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ENGINEERED IN SITU BIOGEOCHEMICAL TRANSFORMATION AS A SECONDARY TREATMENT FOLLOWING ISCO - A FIELD TEST
Nemecek, J., M. Nechanicka, R. Spanek, F. Eichler, J. Zeman, and M. Cerník.
Chemosphere 237:124460(2019)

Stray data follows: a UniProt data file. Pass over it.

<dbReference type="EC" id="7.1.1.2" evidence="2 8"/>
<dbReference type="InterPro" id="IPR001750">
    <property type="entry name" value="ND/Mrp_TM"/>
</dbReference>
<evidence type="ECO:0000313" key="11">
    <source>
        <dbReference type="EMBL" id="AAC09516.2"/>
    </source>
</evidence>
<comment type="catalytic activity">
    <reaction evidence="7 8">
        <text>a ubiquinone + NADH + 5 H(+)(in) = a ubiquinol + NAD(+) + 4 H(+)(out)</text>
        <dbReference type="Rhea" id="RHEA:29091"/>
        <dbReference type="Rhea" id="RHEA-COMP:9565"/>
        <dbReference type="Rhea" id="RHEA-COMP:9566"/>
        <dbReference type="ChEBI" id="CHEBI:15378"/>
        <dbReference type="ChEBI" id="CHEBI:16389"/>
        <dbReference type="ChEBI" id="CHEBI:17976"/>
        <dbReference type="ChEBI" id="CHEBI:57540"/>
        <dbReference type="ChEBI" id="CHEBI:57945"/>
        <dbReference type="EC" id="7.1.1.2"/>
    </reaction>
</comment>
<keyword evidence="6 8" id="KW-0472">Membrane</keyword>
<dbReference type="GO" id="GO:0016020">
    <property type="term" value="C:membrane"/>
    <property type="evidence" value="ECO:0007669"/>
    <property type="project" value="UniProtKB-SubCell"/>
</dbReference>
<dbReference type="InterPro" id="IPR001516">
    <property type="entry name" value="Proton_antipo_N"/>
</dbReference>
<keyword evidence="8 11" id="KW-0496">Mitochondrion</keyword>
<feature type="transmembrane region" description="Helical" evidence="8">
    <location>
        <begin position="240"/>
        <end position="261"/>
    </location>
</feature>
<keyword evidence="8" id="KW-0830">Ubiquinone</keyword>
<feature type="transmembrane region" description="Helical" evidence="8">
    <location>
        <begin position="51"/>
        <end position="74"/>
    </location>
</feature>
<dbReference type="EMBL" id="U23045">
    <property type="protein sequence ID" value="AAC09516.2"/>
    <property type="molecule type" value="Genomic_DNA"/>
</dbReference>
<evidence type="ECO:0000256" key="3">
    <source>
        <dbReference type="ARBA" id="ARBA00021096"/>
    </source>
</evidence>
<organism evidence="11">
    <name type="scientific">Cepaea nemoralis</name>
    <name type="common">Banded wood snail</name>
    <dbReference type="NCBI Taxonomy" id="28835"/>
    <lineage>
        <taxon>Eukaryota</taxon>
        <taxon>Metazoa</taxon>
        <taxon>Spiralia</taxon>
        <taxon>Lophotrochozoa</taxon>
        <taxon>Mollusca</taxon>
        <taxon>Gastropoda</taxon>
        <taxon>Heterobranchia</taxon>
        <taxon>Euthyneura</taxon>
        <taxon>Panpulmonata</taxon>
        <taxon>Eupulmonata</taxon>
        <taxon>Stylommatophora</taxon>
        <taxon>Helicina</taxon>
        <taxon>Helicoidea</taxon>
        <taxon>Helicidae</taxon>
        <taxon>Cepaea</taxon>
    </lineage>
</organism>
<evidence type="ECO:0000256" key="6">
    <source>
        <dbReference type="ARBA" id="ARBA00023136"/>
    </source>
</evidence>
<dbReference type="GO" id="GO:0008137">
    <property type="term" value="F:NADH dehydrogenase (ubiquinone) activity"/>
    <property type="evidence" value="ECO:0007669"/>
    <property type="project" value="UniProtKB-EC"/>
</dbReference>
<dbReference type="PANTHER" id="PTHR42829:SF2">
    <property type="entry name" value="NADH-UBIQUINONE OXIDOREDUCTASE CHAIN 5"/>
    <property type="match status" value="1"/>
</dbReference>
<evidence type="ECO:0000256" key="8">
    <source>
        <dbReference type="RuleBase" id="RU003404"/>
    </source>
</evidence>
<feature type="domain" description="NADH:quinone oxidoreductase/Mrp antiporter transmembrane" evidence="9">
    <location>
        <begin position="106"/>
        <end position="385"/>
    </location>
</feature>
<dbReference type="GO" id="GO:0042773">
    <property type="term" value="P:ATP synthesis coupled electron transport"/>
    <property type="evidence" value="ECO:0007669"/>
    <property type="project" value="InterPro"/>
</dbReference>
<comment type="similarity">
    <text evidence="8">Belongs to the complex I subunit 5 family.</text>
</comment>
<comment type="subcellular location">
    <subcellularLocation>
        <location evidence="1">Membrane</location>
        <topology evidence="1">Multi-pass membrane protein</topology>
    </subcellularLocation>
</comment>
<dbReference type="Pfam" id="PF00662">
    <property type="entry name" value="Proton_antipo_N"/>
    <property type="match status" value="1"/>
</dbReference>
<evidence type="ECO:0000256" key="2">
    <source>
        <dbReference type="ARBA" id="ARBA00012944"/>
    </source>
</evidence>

In this field study, in situ biogeochemical transformation was used as a secondary treatment to reduce sulfate created during in situ chemical oxidation (ISCO) and produce iron sulfides to abiotically degrade chlorinated ethenes. Hydrochemical and molecular tools, solid-phase analysis, and geochemical modeling were used to assess the method. Following a neutralization and bioaugmentation, favorable conditions for iron- and sulfate-reducers were created, resulting in an increase in their relative abundance. The abundance of dechlorinating bacteria (Dehalococcoides mccartyi, Dehalobacter sp. and Desulfitobacterium spp.) remained low throughout the process. The activity of iron- and sulfate-reducers was further stimulated through application of magnetite plus starch and microiron plus starch, resulting in an increase in ferrous iron concentration (from <limit of quantification [LOQ)] to 337 mg/l), a decrease in sulfate concentration by 74-95% and production of hydrogen sulfide (from <LOQ to 25.9 mg/l). At the same time, a gradual revival of dechlorinators and an increase in ethene concentration was observed. Tetrachloroethene and TCE concentrations decreased by 98.5-99.98% and 75.4-98.5%, respectively. A decline in chlorine number indicated that biological dechlorination contributed to CVOC removal.



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